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Re: NEAT - Nearby Earth Astrometric Telescope

Post by tommi59 on 20th July 2011, 3:45 am

Looking for planets around L and T stars does not make sense.HZ there is so incredible close no life we look for can develop there
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Re: NEAT - Nearby Earth Astrometric Telescope

Post by Lazarus on 20th July 2011, 2:06 pm

Well maybe looking for habitable planets around L and T dwarfs is a bit of a long shot (though such worlds have apparently had some theoretical consideration).

On the other hand looking for planets around such objects is probably not such a silly idea, probably will yield interesting scientific results especially since we aren't entirely sure how the majority of brown dwarfs are actually formed...
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Re: NEAT - Nearby Earth Astrometric Telescope

Post by Daniel on 20th July 2011, 6:52 pm

tommi59 wrote:Looking for planets around L and T stars does not make sense.HZ there is so incredible close no life we look for can develop there
this a paper than talk about Brown Dwarf Planets and Habitability http://articles.adsabs.harvard.edu/cgi-bin/nph-iarticle_query?2004IAUS..213..115A&data_type=PDF_HIGH&whole_paper=YES&type=PRINTER&filetype=.pdf

and here it's Centauri dreams article: http://www.centauri-dreams.org/?p=13058

Brown Dwarf could very well have habitable planets with resonance tidal heat with the brown dwarf other planets in the Brown Dwarf planetary system, like Io, Europa in the Jupiter moon system,or/and radioactive decay in planet core like in the earth core, that coud keep warm a planet ocean and developed life.

other thing brown dwarf planets,it's very interest planet formation astrophysics studies,and future interstellar travel.
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Re: NEAT - Nearby Earth Astrometric Telescope

Post by Sirius_Alpha on 24th August 2011, 8:31 pm

NEAT, An Astrometric Telescope To Probe Planetary Systems Down To The Earth Mass Around Nearby Solar-Type Stars
http://arxiv.org/abs/1108.4784

The NEAT (Nearby Earth Astrometric Telescope) mission is a proposition submitted to ESA for its 2010 call for M-size mission. The main scientific goal is to detect and characterize planetary systems in an exhaustive way down to 1 Earth mass in the habitable zone and further away, around nearby stars for F, G, and K spectral types. This survey would provide the actual planetary masses, the full characterization of the orbits including their inclination, for all the components of the planetary system down to that mass limit. Extremely- high-precision astrometry, in space, can detect the dynamical effect due to even low mass orbiting planets on their central star, reaching those scientific goals. NEAT will continue the work performed by Hipparcos (1mas precision) and Gaia (7{\mu}as aimed) by reaching a precision that is improved by two orders of magnitude (0.05{\mu}as, 1{\sigma} accuracy). The two modules of the payload, the telescope and the focal plane, must be placed 40m away leading to a formation flying option studied as the reference mission. NEAT will operate at L2 for 5 years, the telescope satellite moving around the focal plane one to point different targets and allowing whole sky coverage in less than 20 days. The payload is made of 3 subsystems: primary mirror and its dynamic support, the focal plane with the detectors, and the metrology. The principle is to measure the angles between the target star, usually bright (R \leq 6), and fainter reference stars (R \leq 11) using a metrology system that projects dynamical Young's fringes onto the focal plane. The proposed architecture relies on two satellites of about 700 kg, offering a capability of more than 20,000 reconfigurations. The two satellites are launched in a stacked configuration using a Soyuz ST launch, and are deployed after launch to individually perform cruise to their operational Lissajous orbit.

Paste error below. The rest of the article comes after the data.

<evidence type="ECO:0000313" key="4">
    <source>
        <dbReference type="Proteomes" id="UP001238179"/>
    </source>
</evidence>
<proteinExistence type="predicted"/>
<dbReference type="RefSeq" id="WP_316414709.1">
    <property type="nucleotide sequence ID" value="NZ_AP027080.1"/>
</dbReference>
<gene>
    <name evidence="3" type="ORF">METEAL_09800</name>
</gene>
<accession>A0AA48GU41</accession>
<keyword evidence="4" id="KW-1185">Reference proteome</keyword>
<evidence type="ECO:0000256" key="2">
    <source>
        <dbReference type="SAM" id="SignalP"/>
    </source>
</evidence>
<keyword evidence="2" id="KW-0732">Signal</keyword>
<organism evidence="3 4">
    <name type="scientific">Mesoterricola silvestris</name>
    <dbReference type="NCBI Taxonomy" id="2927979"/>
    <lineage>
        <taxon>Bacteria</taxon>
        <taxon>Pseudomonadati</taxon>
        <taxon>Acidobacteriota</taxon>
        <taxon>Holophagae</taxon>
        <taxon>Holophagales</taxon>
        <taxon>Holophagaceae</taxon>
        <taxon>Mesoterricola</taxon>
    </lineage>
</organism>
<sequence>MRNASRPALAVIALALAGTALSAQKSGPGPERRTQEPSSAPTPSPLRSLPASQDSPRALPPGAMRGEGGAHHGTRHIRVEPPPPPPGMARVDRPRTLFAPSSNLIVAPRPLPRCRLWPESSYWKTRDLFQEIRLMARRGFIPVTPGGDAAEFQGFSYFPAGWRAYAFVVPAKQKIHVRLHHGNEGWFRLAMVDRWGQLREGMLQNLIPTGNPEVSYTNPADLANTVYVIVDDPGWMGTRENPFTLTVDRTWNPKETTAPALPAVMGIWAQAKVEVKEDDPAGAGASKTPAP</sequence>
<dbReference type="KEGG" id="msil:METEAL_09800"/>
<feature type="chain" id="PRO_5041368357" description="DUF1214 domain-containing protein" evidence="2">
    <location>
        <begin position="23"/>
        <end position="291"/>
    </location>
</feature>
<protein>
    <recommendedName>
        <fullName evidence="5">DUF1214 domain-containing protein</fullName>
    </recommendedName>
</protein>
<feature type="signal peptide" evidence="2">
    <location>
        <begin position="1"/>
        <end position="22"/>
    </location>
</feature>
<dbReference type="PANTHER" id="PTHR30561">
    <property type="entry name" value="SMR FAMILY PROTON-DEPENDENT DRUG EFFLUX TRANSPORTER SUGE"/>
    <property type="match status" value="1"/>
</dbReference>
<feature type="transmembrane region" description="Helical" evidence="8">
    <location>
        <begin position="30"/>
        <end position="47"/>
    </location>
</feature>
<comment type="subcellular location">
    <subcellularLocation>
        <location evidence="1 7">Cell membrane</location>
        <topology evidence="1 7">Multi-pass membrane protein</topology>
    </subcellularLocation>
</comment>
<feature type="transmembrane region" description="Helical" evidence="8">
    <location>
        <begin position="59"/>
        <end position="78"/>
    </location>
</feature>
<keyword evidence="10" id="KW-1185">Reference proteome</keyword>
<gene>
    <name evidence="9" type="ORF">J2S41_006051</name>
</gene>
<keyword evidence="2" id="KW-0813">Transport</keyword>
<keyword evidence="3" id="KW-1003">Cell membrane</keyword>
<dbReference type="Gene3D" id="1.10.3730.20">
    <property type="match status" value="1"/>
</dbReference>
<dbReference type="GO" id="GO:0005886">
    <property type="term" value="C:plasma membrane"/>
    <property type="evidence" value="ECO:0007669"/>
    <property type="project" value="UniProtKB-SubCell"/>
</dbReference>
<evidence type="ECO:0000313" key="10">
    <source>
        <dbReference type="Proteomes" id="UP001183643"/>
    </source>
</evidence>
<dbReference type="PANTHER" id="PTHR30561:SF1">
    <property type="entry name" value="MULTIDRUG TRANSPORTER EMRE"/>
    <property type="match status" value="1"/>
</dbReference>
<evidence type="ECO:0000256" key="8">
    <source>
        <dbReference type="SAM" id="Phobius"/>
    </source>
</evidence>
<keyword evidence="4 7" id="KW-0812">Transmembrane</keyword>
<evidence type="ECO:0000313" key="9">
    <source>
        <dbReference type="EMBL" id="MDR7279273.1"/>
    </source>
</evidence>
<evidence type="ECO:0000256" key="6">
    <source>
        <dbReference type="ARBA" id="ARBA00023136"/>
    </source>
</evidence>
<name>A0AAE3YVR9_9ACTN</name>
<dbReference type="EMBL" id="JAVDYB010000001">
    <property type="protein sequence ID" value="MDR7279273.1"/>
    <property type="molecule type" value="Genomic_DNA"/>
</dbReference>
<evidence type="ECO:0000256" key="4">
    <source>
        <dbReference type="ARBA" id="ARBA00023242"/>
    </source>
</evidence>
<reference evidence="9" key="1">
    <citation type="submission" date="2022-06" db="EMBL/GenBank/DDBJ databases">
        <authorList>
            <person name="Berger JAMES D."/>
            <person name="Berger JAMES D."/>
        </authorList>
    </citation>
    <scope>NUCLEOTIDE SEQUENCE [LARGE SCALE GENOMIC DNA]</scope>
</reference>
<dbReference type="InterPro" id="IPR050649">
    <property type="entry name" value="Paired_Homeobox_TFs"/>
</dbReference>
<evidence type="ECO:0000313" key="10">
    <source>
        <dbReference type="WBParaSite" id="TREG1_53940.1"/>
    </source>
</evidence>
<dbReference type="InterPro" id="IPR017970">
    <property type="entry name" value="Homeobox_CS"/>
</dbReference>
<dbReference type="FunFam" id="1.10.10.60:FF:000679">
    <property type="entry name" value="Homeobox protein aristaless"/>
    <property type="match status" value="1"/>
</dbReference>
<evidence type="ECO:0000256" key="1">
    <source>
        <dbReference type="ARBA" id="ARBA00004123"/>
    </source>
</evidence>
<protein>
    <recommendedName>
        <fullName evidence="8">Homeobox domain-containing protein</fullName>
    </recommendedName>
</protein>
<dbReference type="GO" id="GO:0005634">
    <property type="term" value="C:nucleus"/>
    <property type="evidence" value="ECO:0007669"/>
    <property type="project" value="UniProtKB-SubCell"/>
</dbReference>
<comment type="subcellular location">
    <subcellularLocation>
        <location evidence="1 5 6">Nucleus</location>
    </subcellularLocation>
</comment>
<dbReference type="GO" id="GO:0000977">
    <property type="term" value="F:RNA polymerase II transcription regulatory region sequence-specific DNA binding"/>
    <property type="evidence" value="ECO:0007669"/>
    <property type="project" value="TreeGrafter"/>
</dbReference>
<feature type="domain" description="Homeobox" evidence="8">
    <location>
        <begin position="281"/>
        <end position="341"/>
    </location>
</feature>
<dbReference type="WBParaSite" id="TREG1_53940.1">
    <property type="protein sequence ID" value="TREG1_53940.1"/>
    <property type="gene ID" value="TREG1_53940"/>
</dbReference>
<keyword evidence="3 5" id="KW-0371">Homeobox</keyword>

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Re: NEAT - Nearby Earth Astrometric Telescope

Post by Lazarus on 25th August 2011, 4:31 pm

I'm personally becoming more and more convinced that astrometry is the way to go for discovering nearby planets, especially since it should be less affected by stellar activity which limits both RV and transits.

Given the loss of SIM-Lite, this one looks like it could be a very interesting mission.